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Planners Discuss Downtown Business Signs
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Vertical flag/banner signs in front of Riverbank businesses might be prohibited, if they are new, but might be allowed to continue if in place before the 2015 enactment of the Downtown Specific Plan and its sign ordinances, according to city staff. These examples are all found within a few blocks on Atchison Street in the downtown specific plan district. - photo by Ric McGinnis
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Businessman Pete DeMattos, partner in Kiwi’s Custom Guns in downtown Riverbank, addresses the Planning Commission during a discussion on enforcement of the Downtown Specific Plan’s sign ordinances. Some businesses are reportedly finding the rules too restrictive and wish to have more signage opportunities. - photo by Ric McGinnis

Possible changes on the horizon for Riverbank city ordinances highlighted the Planning Commission meeting this past week.

Commissioners heard a presentation on the possibility of allowing a modification in how business signs are utilized in the downtown area.


Downtown Specific Plan

Members of the commission hosted a workshop, listening to requests for changes in the Downtown Specific Plan (DTSP) regarding its ordinances for how and where businesses there can display their signs.

The boundaries of the downtown area of Riverbank are defined as stretching between Callander Avenue to the west and Fourth Street to the east, and from Patterson to the south to Atchison/Highway 108 to the north, but includes the 108 corridor to the Seventh Street city limits.

Planning and Building Department Manager Donna Kenney presented a PowerPoint illustrating the kinds of signs that are permitted by the DTSP.

During the following discussion, representatives from Kiwi’s Custom Guns spoke requesting reconsideration of what signs are allowed, especially those that help potential customers find the historical downtown shopping area. The gun shop specializes in restoration of military firearms and also manufactures modern weapons and offers retail sales.

Co-owner Pete DeMattos spoke, saying the DTSP is too restrictive. Kenney said the rules allow them to have only one temporary A-frame or sandwich board type sign, directly in front of their business.

Apparently, there have been complaints about the gun shop’s use of these type signs in other areas of downtown and also in other areas of Riverbank.

DeMattos pointed out that his company noticed a difference in its volume of business when the signs were out, compared to when they weren’t, indicating they had a positive impact on the shop’s level of business.

He said use of the signs has included placement in the Crossroads area, both on residential streets and in the shopping center there. Some have been seen as far away as across Claribel on Roselle Avenue, outside of city jurisdiction, in the county.

While public input had been sought through a letter sent to residents and businesses covered by the DTSP, longtime downtown resident Evelyn Halbert was the only other speaker at the meeting.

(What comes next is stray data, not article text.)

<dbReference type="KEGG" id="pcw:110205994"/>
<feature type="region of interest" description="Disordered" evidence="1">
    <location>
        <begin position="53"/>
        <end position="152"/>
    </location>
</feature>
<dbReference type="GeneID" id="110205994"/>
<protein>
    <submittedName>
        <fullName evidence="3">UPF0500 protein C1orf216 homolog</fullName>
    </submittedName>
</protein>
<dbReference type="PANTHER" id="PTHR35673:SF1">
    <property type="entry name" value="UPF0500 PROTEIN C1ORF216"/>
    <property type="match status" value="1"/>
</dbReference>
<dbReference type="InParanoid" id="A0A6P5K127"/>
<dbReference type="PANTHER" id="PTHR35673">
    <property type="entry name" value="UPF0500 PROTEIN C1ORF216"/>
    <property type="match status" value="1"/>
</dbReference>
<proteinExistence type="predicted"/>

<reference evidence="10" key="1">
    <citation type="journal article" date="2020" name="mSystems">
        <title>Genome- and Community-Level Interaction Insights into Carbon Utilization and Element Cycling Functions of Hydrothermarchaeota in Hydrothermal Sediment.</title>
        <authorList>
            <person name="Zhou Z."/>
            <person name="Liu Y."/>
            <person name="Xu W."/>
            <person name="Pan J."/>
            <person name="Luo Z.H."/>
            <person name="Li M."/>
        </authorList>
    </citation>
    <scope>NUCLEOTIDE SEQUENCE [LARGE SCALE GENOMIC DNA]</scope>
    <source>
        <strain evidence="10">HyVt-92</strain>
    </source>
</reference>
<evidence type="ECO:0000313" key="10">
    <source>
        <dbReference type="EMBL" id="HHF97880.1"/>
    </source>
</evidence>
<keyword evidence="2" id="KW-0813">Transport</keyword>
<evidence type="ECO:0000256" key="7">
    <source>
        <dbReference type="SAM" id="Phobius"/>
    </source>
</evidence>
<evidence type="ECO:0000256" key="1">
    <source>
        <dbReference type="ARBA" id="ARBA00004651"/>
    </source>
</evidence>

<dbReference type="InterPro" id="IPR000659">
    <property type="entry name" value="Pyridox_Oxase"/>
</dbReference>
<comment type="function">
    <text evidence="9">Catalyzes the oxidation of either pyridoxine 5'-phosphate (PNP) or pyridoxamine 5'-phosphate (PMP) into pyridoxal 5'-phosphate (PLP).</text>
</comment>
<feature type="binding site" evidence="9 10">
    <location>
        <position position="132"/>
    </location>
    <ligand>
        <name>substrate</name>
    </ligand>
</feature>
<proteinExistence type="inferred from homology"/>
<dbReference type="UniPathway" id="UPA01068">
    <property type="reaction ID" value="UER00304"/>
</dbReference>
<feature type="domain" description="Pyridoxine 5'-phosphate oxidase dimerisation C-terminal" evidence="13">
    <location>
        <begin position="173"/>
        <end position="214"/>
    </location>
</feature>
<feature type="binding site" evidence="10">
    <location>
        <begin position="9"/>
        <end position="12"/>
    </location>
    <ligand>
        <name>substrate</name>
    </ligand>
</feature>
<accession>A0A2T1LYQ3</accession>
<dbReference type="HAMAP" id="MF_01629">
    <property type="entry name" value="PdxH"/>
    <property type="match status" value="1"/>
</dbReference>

Halbert was a member of the Downtown Revitalization Committee back in 2005, when the plan was first proposed. For a variety of reasons, the final version of the plan was not codified and enacted until May of 2015.

She stressed a need to maintain the ‘historic’ nature of Riverbank’s downtown area.

After the discussion, commissioners directed Kenney and her staff to continue studies into the matter, and to bring back more information at a future meeting.


Current Signage

A cursory tour of some of the downtown business area shows a variety of levels of compliance with the sign ordinances.

Staff has pointed out that perceived violations of the ordinances are only pursued on a case-by-case basis, when complaints are filed, as there are limited resources to enforce the codes.

And non-conforming signs that have been in use since before the ordinances were enacted, in 2015, were ‘grandfathered’ in, at least until they are replaced. Those new signs are required to be in conformance with the current rules, they said.

A drive down Atchison Street, typical of the business area, shows new, and old, signs that don’t conform to the ordinances. The average person likely wouldn’t know which comply and which do not.

In some locations, multiple sandwich board style signs are evident, where the rules call for just one per business.

The vertical, flag style banners that flap in the wind are another example. At some businesses, they have been in use for a while, but at others they have been recently installed.

In one instance, the banner style flag is across the street from the business it advertises, an apparent violation. In another, there are multiple ground signs in use, some blocking the sidewalk and another blocking the bicycle lane of the street adjacent.

The city’s Planning and Building Department can be reached at 209-863-7124 for more information.

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Sandwich board, or A-frame signs like these, even if on private property, are limited to just one per business, and those which block the sidewalk or vehicle right-of-way, even if it’s just in the bike path, are prohibited by the city’s Downtown Specific Plan and its sign ordinances. - photo by Ric McGinnis